>> Wednesday, February 03, 2010
June 5th, 2008.
That was the day I first went to Dr. Folske for ART.
Here’s an excerpt from a post of mine on Friday, June 6th, 2008 as I described that first appointment:
...And then he dug into my hammy and heel. He would bend part of my body in one direction (let’s say my foot), then press his fingers along that muscle or tendon, and then force that body part in the other direction so the muscle moves across his dug-in fingers. Yummers.
It wasn’t too painful, except for a few moments. Those moments snuck up on me during our conversation: “...so when I was on the 17.5 mile RUN, MY HEEL STARTED flaring up around mile 10...” Yes, the loud talking indicates a sudden and unexpected jump in pain while the doc was doing his thang. But that really only happened twice.
I went on to write that he told me to go on a 4 miler just a day after working on me. Two days before, I was in pain 1 mile into my run. But my heel held up for the first 3.5 miles of that post-ART run, only to start to hurt a little as I was climbing the final hill towards home. Later, in that same post quoted above, I said this:
I’m pretty sure Dr. Folske is the second coming of Jesus Christ (in a completely non-blasphemous way)! He’s gotta be related to Jesus at least. Maybe he’s the second coming of Jesus’s long-lost chiropractor cousin.
Ha! I’d forgotten that I’d said that!
So what’s ART? Here’s what Dr. Folske’s website says about it:
Active Release Techniques (ART) is a patented soft tissue treatment that requires intensive training and dedication by the health care professional providing the treatment. Only a handful of practitioners in the world are certified in this procedure. For a list of providers trained in ART visit www.activerelease.com. ART is designed to locate and break down scar tissue and adhesions which cause pain, numbness, weakness, stiffness and biomechanical dysfunction associated with repetitive strain injuries (RSI).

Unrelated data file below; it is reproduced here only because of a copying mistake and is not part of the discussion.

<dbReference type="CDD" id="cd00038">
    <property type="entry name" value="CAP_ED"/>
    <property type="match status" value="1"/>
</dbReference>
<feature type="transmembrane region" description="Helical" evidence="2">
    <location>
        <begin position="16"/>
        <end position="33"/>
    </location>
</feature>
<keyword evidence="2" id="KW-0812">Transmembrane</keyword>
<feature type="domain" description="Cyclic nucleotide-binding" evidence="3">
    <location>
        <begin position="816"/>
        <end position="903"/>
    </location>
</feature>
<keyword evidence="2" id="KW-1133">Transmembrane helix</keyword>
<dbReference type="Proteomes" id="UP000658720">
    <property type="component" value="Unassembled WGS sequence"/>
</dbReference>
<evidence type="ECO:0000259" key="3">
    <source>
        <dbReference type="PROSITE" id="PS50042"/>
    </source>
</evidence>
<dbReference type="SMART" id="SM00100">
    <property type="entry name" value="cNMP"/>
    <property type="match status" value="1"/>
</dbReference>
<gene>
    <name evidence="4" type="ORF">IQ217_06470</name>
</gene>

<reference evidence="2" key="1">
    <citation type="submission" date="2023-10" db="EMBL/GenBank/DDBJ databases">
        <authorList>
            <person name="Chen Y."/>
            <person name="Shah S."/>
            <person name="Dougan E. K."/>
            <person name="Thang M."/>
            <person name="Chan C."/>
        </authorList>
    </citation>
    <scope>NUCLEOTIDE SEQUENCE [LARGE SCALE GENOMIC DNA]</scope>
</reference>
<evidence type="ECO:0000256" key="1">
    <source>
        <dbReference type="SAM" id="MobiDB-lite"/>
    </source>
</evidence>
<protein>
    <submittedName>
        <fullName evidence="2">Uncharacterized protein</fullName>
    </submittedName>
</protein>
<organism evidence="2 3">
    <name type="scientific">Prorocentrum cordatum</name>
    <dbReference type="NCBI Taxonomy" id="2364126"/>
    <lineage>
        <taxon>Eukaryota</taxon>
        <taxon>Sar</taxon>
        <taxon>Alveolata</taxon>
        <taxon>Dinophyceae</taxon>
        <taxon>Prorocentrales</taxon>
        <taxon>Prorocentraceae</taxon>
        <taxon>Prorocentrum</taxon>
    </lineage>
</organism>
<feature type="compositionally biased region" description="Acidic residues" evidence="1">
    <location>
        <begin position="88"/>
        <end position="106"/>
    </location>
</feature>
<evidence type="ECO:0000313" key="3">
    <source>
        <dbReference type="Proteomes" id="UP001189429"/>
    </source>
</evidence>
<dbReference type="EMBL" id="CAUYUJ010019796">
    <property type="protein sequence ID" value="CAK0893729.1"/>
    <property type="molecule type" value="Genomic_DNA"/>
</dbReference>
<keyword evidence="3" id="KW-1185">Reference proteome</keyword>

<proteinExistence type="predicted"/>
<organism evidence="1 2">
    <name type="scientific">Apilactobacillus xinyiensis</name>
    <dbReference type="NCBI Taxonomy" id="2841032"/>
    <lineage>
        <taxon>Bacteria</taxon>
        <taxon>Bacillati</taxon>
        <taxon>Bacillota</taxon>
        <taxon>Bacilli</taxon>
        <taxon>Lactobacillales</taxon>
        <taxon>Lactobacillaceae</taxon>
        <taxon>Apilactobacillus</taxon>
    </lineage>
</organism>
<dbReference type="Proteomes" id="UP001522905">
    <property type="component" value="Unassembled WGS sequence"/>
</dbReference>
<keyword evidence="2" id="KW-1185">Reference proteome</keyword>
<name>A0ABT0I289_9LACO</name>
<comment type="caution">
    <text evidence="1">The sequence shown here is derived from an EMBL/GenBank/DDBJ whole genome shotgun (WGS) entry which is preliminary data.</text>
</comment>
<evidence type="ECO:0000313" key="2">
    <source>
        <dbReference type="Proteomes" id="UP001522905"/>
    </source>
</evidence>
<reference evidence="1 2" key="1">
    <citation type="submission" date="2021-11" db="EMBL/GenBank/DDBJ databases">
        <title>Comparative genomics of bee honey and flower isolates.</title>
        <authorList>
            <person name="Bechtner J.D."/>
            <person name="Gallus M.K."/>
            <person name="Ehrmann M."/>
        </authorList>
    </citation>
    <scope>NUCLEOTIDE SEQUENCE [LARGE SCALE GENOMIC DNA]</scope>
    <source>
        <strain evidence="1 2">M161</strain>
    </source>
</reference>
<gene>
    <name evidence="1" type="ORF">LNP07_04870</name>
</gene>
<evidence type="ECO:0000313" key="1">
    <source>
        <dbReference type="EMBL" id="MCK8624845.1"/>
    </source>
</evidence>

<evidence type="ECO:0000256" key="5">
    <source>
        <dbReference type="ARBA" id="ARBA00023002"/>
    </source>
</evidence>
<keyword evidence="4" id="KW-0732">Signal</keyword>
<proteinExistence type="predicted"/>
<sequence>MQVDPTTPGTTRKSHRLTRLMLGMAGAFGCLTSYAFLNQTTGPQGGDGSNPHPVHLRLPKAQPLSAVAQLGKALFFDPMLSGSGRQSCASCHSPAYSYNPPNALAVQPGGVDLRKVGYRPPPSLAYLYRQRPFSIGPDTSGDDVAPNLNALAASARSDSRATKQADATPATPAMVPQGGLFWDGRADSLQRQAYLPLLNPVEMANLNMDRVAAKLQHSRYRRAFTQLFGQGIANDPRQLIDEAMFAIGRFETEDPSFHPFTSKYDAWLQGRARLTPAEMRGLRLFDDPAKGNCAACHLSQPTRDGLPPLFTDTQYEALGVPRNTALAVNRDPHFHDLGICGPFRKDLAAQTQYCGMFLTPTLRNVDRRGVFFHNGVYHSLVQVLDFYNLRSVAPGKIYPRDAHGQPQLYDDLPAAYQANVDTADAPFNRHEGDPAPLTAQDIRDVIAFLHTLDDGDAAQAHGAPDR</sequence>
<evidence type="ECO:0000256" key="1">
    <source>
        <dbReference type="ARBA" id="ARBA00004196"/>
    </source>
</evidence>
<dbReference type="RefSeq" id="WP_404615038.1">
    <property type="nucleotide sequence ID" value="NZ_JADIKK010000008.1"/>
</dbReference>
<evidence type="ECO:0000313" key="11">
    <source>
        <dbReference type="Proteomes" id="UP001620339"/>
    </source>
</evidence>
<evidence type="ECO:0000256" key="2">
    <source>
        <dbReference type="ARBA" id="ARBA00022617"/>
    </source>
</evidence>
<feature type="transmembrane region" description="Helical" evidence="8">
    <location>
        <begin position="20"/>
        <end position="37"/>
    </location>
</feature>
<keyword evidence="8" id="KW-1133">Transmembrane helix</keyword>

Since June 2008, I’ve been to Dr. Folske probably about a dozen times. I saw him a lot in 2008 when I was really working through some heel issues. I only saw him a few times last year, and it’s probably been nearly 6 months since I’ve had to go in.
The thing that struck me when I first met with Dr. Folske was how fast he told me to get back out there. If you make an appointment with a “regular” medical doctor (or maybe even a PT), the first recommendation might be to take 2-4 weeks off. Dr. Folske told me to run the next day. That was surprising. He also DIDN’T say “You should make 2 appointments a week with me for the next 14 years.” Sometimes when I have an appointment, he’ll say “Go on your long run tomorrow. Let’s make an appointment for you for 3 days from now IN CASE you need it, but you can call and cancel - only come back if you think you need to.” And he also gave me special stretches and a few exercises to strengthen the weak areas that cause my problems.
ART: Grade of A. It really helps me, but I’m too cheap to always want to pay that co-pay. So the only thing keeping from being an "A+" is the price. (It’s still only $25 on our insurance, but that adds up.)
If you’re in the Twin Cities somewhere, check out Dr. Folske for all your ART needs. (I should mention that Dr. Folske is a triathlete and an Ironman himself, so he “gets it.” He knows you want to get back out there for a swim / bike / run.)
Have you had ART done to you? Was your experience as “raving” as mine? And don't forget to check back at 2 am and 2 pm every day this week for more “Does It Work” posts. Click on the “Does It Work” tag to see all posts in this mini-series.
(BTW, the next post at 2 am is going to be a very extensive review of a few different free websites where you can track your mileage, workouts, and races. Check back tomorrow morning for that!)